I am building a small MVP project using PHP, so rather than fighting with brew and config files, I am running MAMP locally as a quick way of getting PHP and Apache and MySQL and etc all bundled in a thing you run easily.
So I was trying to create a symbolic link from the MVP's
public folder to the MAMP
htdocs folder and I lingered in the realisation that the existing links I had created in the past looked like macOS 'aliases' in the Finder, or what people in Windows call a 'shortcut', which is also what I call them because the first time I learned about that concept I was using Windows too.
In a moment of weakness and laziness, I thought: what if I just create this new link using the macOS 'make alias' function?
To do that you right click over the item you want to alias, and select 'Make alias'. So I right clicked over
public and made an alias. Which is initially called
public alias by macOS.
Then you drag the newly created alias (which has a little arrow in the bottom left corner in its icon) to the final place you want it to be (i.e. MAMP's
htdocs folder). You can even rename it to whatever you want, and it will keep pointing to the original item. So I renamed it to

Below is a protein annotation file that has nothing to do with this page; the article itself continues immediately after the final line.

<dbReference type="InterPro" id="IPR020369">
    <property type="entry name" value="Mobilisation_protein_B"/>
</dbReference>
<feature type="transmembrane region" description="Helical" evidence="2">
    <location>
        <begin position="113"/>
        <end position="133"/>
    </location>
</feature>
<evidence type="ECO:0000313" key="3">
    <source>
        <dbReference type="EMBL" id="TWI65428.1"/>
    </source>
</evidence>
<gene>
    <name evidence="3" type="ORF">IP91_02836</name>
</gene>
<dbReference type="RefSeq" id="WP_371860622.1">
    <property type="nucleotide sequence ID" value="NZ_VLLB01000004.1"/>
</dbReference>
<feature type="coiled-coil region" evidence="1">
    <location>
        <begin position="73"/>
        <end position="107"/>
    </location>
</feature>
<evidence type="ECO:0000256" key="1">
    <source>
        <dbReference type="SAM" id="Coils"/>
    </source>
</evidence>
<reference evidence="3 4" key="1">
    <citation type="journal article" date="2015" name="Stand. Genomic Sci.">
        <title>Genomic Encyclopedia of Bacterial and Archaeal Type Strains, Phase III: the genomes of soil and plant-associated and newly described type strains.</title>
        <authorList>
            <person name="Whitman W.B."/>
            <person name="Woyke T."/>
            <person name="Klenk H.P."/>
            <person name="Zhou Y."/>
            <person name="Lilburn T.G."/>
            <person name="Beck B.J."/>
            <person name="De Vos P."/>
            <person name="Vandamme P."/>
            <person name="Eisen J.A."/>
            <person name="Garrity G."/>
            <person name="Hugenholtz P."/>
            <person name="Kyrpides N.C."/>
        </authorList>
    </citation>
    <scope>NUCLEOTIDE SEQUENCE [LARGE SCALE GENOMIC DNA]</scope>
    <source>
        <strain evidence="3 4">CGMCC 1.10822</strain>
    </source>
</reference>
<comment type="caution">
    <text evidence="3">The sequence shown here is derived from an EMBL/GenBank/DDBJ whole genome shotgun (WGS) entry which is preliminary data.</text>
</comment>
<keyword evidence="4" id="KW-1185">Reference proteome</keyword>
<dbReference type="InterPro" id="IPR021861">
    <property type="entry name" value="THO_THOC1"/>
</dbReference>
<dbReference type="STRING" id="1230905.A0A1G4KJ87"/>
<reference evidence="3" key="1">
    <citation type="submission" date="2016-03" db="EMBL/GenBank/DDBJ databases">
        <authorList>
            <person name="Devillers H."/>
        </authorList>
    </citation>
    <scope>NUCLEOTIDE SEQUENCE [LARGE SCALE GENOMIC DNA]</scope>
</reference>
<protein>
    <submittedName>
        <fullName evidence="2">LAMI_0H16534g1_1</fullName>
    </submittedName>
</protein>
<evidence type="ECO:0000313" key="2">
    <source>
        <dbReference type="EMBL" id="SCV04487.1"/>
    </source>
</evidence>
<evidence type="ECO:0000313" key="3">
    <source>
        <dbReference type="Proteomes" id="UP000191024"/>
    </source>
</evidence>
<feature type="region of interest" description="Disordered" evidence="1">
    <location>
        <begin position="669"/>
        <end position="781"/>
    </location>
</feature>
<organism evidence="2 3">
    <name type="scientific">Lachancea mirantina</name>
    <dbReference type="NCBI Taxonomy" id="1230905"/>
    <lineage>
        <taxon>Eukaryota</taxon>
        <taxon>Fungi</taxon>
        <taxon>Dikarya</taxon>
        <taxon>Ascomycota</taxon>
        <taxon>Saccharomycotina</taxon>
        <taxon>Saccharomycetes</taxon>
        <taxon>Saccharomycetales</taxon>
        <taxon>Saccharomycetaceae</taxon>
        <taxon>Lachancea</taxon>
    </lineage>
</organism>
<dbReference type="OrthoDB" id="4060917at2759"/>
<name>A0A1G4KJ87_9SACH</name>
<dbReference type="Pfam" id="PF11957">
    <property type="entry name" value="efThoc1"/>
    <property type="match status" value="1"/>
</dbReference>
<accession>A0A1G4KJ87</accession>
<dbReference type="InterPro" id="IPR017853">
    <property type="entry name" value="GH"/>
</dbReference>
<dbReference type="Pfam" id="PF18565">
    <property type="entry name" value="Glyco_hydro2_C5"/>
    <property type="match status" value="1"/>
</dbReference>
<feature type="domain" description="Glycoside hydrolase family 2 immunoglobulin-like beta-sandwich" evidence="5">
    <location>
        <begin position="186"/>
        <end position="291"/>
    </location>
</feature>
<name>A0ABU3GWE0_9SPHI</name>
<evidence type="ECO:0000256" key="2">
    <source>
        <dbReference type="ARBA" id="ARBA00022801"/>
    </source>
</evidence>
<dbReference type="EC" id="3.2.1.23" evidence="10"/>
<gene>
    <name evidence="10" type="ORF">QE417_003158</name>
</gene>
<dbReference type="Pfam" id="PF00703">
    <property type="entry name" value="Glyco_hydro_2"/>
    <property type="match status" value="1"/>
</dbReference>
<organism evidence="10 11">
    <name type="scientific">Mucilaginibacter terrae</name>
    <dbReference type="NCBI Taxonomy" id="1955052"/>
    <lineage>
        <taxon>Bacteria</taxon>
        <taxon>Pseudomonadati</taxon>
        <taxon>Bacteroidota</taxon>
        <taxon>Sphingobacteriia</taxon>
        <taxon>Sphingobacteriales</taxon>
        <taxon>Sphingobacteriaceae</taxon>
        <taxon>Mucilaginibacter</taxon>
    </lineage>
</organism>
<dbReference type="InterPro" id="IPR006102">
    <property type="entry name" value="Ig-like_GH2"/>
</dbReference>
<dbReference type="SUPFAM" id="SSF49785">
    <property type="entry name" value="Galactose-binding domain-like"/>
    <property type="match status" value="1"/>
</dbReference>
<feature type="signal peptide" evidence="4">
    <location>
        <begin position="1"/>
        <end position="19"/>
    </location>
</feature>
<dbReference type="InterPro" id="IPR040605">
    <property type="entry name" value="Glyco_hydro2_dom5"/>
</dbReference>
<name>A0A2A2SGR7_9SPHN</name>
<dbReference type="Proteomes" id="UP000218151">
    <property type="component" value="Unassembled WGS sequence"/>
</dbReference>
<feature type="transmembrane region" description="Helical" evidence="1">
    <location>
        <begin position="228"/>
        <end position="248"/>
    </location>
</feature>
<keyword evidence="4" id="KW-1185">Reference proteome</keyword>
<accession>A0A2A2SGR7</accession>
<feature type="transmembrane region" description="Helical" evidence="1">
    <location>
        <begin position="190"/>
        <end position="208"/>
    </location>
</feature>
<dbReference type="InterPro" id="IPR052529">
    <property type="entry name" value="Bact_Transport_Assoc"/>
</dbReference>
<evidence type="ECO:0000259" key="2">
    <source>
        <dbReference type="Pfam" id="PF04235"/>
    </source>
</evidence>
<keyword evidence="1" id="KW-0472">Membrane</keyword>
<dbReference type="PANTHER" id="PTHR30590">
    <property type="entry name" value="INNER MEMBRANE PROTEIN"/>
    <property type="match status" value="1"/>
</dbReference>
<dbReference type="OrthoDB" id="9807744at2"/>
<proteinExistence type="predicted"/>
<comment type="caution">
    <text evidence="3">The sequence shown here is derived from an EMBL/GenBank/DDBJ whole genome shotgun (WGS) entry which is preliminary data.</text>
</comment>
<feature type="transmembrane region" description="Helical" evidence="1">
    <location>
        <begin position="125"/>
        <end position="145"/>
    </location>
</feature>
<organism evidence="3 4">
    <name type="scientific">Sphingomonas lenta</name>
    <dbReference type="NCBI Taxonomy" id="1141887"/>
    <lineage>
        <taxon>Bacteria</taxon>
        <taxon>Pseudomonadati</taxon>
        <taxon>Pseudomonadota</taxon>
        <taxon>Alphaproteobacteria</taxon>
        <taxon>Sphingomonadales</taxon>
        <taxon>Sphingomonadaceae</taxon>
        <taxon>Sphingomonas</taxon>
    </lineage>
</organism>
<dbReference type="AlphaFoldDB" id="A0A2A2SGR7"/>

public alias was just not very nice.
Then you hope that if you access
http://localhost:8888/MVP MAMP will start serving the original
public folder contents.
Except... it didn't.
My browser kept getting sent a 912 bytes download... which on inspection seems to be the literal alias file.
It seems like when macOS creates an alias, it isn't like the aliases you create with
ln -s. I.e. it is not a 'proper' UNIX style symbolic link. It is a literal binary file. Which Apache was happily sending to my browser. And I don't blame it. What else could it do, if it appeared like a file to it?
So I thought:
OK, being lazy caused more work than otherwise. Let's do the proper thing that I should have done from the beginning: use :
ln -s in the command line
# i.e. ln -s source_folder destination_link
ln -s /Users/sole/data/projects/MVP/public/ /Users/sole/data/projects/htdocs/MVP`
This creates another
MVP item in the
htdocs folder, with an arrow in the bottom left corner of the icon, like the alias I created earlier. Except this time IT WORKS!
This works now! But just in case you try to be lazy and think macOS will help you to create your
htdocs aliases: no, it won't. Don't fall in the same trap I did!
PS a quick search indicates that the advantage of macOS aliases is that they can follow when the source file gets moved (how, I do not know and didn't want to research). I wouldn't mind that macOS add their own features, but it is very deceitful that the Finder renders both symbolic links and aliases the same way. DECEITFUL, I tell you! Boo macOS.